Big Bang Theory meet Gilligan’s Island meet Survivor. After last week’s I/O keynote Google Inc (NASDAQ:GOOG) CEO Larry Page proffered his idea for an island where scientists could study and experiment unconstrained by government regulation or corporate greed.
The maddest of the mad scientists would get to live on Larry Page’s Island. How cool is that? I would pay good money to see live feeds of theoreticals going head to head with experimentals, physicists vs. the dirt people (as Big Bang Theory’s Dr. Sheldon Cooper calls geologists). Better than Real Housewives.
Google could do it with cash and cash equivalents of $14.77 billion and short term investments of $33 billion. Larry Ellison of Oracle has a private island, but probably wouldn’t share his 140 square miles of Hawaii worth $500 million. Wired had an article about one man’s vision of what he calls Google Inc (NASDAQ:GOOG) Island but lost me at tentacle porn. Google it if you’re interested.
I quite admire Page for having the courage to dream a little, naked in front of the world, so to speak. What he proposes is basically a giant lab experiment, saying, “We should have some safe places where we can try out new things and figure out the effect on society. What’s the effect on people, without having to deploy it to the whole world.”
All the greats had dreams that people sniggered at, if not worse. Disney, Ford, Tesla—the man, not the machine—were all dreamers. Being an early investor in a game changer, a disruptor, a first-mover; that’s what investors dream of.
What companies have the brainpower to populate a Big Bang Island and change the world?
Math, science, history
For sheer number of US patents awarded the most innovative company in the world is International Business Machines Corp. (NYSE:IBM) according to IFI Claims Patent Services with 6478 patents ranking IBM number one for two decades.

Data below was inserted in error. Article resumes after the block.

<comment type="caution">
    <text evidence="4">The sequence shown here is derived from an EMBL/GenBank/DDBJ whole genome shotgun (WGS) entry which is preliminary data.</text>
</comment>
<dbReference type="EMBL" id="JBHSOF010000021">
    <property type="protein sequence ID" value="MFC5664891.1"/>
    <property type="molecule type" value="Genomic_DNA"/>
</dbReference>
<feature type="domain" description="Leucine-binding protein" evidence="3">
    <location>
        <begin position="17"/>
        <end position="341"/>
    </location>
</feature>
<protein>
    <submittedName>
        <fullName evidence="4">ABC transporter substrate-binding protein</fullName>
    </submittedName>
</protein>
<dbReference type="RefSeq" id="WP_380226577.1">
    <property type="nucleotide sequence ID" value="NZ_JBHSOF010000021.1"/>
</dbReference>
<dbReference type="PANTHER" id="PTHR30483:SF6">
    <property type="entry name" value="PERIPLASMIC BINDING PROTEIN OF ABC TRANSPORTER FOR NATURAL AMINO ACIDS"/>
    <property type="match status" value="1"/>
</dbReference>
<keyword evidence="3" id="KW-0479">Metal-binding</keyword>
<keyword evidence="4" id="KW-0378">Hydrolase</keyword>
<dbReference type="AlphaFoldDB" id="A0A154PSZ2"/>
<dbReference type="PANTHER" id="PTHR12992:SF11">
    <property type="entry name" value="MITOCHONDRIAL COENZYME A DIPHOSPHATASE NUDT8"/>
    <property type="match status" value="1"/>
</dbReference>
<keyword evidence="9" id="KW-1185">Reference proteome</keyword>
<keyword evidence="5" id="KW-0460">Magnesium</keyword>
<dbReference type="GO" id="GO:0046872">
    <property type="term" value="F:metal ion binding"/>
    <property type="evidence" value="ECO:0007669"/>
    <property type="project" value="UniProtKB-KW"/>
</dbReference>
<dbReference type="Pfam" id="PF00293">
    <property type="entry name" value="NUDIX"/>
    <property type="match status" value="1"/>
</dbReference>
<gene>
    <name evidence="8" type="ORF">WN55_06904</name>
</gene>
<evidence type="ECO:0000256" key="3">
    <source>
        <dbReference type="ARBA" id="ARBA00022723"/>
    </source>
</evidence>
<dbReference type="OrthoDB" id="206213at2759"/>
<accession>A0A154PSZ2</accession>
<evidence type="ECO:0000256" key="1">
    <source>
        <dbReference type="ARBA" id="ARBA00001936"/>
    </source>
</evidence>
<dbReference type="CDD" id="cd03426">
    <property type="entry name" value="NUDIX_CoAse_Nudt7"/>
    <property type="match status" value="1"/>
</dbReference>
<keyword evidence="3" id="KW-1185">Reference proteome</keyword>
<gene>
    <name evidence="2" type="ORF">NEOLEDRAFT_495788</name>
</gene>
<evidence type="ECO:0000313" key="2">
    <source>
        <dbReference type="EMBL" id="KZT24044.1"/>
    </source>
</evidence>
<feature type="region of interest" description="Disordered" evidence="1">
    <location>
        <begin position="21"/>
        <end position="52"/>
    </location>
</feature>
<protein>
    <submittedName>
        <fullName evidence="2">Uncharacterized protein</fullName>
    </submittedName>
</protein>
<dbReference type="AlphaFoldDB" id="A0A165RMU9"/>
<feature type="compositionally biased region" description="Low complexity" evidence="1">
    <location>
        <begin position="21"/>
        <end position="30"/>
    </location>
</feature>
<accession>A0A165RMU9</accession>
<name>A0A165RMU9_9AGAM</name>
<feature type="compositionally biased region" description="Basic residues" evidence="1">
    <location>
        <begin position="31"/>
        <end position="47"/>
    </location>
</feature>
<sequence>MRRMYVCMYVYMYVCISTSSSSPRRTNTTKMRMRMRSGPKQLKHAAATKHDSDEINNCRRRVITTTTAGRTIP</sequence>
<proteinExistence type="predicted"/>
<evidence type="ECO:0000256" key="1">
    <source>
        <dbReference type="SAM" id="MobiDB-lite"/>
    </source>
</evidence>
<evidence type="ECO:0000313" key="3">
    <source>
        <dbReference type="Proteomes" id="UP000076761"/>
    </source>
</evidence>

Since 1911 International Business Machines Corp. (NYSE:IBM)’s motto has been “THINK.” The corporate culture at Big Blue changed from its buttondown image of the last century to a leader in software services and also one of the greenest and best companies to work for in the US. It’s not the playground that Google Inc (NASDAQ:GOOG) is as a Fortune Best Company to Work For but it’s up there.
Their supercomputer Watson, most famous for Jeopardy!, is being put to work in healthcare, most notably at Memorial Sloan Kettering’s oncology department helping with diagnosis. International Business Machines Corp. (NYSE:IBM) eventually hopes Watson will become the become doctor’s best friend as it’s getting increasingly difficult for physicians to keep up with the sheer volume of medical journals.
Above $200 IBM is not terribly overvalued as the PEG is only 1.17 and the trailing P/E is 14.37 and forward P/E at 11.36. IBM offers a 1.90% yield. Although the stock had a big run the last few years it’s underperforming the S&P 500 this year, only up 5%. This is also one of Warren Buffett’s core holdings despite his well-publicized disdain for tech saying, “Beware of geeks bearing formulas.”
Unraveling the mystery
Fast Company came out with a list of Most Innovative Companies for 2013, but so many of their top ten weren’t game changers in the sense of societal sea change. I looked at their healthcare winners and guess who showed up? General Electric Company (NYSE:GE). It also showed up in the top ten list of patent recipients with 1652 patents with a heavy representation for GE in energy and alternative energy.
General Electric Company (NYSE:GE) is a pioneer in wind energy and a big player in, as CEO Jeffrey Immelt calls it, “the shale gas revolution.” It’s also revolutionizing rail travel with Rail Optimizations Solutions that help the railroads save money by increasing energy efficiency.
General Electric Company (NYSE:GE) is the largest conglomerate in the US with interests in energy, finance, healthcare, aviation, infrastructure, and appliances, and covers over 160 countries. GE is a game-changer (and a well-diversified one and done stock), especially in healthcare with the surgical robots it’s developing with the VA and its portfolio of imaging and diagnostic equipment.